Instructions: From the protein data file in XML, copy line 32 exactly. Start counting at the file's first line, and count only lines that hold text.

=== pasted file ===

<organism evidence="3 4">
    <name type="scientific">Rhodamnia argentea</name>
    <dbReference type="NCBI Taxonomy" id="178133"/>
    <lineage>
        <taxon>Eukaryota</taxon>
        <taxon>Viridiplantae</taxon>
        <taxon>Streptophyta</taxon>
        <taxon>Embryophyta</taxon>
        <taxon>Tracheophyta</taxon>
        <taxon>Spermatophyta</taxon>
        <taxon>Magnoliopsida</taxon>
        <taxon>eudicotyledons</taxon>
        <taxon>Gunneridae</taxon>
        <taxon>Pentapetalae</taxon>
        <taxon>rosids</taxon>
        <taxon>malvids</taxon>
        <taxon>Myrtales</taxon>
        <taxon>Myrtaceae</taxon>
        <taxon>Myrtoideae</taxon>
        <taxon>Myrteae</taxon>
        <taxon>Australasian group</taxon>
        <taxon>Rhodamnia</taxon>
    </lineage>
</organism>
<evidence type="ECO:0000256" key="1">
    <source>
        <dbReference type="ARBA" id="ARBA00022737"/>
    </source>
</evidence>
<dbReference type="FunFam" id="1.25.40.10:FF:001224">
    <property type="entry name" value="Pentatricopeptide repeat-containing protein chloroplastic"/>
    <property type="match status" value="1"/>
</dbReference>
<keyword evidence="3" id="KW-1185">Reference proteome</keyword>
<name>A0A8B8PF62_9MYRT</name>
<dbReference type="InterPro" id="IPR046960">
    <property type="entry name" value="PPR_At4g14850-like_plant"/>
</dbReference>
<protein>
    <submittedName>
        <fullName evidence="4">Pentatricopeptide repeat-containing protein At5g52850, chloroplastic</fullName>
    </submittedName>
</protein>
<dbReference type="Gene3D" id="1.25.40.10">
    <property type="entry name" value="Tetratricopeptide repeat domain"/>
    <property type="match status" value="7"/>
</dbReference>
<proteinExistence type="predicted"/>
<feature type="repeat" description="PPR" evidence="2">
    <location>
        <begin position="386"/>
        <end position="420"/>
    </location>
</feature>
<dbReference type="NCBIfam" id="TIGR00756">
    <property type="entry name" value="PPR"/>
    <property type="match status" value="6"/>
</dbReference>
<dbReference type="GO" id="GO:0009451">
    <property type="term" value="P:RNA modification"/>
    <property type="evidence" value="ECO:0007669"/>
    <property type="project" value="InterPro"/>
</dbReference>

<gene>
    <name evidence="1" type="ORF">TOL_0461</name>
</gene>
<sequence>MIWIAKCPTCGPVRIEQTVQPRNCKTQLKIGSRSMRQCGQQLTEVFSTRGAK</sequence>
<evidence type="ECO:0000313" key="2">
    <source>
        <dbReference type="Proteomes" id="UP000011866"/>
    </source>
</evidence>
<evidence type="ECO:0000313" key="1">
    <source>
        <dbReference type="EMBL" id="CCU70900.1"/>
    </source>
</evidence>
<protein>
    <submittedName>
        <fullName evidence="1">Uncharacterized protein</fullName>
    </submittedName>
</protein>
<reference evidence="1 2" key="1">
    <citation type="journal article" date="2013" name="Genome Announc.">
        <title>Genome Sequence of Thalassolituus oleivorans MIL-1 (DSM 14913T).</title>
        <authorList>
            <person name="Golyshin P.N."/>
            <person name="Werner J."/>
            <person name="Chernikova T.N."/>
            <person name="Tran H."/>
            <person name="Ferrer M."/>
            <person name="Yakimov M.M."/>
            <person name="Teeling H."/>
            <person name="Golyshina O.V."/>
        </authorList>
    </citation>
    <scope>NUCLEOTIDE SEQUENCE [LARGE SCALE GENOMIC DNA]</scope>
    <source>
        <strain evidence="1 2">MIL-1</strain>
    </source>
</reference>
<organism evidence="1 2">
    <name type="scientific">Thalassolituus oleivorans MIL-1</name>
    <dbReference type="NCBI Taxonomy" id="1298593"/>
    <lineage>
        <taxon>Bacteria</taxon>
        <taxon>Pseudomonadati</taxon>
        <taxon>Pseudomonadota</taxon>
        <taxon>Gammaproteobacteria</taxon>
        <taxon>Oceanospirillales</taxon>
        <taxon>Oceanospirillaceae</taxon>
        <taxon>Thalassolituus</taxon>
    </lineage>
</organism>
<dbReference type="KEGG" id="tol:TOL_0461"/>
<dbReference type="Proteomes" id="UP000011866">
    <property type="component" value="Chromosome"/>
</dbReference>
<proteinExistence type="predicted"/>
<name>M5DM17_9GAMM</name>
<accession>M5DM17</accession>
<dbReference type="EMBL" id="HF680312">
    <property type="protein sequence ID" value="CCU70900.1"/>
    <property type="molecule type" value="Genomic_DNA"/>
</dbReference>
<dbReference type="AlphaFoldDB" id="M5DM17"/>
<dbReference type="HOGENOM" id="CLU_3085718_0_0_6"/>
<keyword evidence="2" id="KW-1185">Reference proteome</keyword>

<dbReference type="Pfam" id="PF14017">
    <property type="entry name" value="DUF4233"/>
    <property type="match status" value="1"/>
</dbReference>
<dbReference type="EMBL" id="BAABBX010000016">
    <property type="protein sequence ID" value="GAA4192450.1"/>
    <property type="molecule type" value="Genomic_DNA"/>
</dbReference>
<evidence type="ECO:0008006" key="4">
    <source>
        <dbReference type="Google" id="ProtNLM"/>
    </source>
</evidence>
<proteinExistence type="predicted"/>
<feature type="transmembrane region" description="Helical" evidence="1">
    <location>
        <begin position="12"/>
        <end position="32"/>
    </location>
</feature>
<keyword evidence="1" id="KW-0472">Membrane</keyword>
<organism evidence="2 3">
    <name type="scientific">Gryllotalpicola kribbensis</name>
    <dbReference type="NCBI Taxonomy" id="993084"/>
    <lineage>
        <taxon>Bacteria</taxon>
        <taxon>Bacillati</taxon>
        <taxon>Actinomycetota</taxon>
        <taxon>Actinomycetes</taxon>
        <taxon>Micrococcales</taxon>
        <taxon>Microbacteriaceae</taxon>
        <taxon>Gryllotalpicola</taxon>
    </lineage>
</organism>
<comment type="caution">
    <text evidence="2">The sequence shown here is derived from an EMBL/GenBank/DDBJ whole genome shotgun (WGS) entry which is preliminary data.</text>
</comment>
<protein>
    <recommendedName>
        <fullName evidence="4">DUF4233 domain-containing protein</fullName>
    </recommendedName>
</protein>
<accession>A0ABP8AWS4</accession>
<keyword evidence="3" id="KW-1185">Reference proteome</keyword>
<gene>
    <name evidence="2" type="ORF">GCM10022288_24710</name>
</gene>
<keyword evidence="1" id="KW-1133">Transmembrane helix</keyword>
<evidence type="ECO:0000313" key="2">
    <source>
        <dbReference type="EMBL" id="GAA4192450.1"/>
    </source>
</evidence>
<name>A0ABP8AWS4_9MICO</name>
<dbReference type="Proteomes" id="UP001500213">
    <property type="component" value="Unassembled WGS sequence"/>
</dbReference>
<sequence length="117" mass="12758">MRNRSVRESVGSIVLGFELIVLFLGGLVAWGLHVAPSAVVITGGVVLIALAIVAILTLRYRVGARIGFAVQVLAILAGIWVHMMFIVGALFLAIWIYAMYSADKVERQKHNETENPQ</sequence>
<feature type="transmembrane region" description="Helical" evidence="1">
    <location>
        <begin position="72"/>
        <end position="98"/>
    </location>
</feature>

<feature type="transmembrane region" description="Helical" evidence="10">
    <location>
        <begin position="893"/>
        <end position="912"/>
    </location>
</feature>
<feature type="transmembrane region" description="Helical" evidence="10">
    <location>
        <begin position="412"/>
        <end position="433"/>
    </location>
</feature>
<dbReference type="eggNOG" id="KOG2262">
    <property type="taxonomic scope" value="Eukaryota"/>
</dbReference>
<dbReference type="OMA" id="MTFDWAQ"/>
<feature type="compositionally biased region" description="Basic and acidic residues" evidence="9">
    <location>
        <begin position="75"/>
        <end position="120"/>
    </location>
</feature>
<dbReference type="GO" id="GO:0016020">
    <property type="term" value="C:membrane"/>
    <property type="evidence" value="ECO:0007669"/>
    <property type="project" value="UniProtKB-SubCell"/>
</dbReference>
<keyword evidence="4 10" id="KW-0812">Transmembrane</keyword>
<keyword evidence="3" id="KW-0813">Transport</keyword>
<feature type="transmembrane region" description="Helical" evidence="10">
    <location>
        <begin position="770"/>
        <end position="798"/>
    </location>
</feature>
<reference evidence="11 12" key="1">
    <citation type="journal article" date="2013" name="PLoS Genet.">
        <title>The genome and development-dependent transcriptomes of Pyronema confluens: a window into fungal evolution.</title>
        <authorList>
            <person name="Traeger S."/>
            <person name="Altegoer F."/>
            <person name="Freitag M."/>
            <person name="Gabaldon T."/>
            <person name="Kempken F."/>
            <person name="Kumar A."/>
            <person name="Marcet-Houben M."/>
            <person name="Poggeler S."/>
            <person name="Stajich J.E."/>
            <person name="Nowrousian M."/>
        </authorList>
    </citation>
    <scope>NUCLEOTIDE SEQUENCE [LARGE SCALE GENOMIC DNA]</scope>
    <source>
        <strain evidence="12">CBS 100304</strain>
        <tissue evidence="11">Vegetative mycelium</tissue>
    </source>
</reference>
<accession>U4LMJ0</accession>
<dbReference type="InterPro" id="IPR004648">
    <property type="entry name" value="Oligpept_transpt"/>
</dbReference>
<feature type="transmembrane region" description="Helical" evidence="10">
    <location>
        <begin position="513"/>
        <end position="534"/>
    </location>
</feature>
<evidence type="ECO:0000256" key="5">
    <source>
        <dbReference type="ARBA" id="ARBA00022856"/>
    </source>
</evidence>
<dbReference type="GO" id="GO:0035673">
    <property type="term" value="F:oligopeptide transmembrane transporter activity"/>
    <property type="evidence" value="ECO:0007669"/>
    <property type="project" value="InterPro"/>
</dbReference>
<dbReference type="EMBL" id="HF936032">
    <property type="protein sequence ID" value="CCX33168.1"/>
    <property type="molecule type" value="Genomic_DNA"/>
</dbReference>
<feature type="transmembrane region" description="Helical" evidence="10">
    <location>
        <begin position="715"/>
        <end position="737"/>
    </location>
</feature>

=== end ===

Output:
    <property type="match status" value="1"/>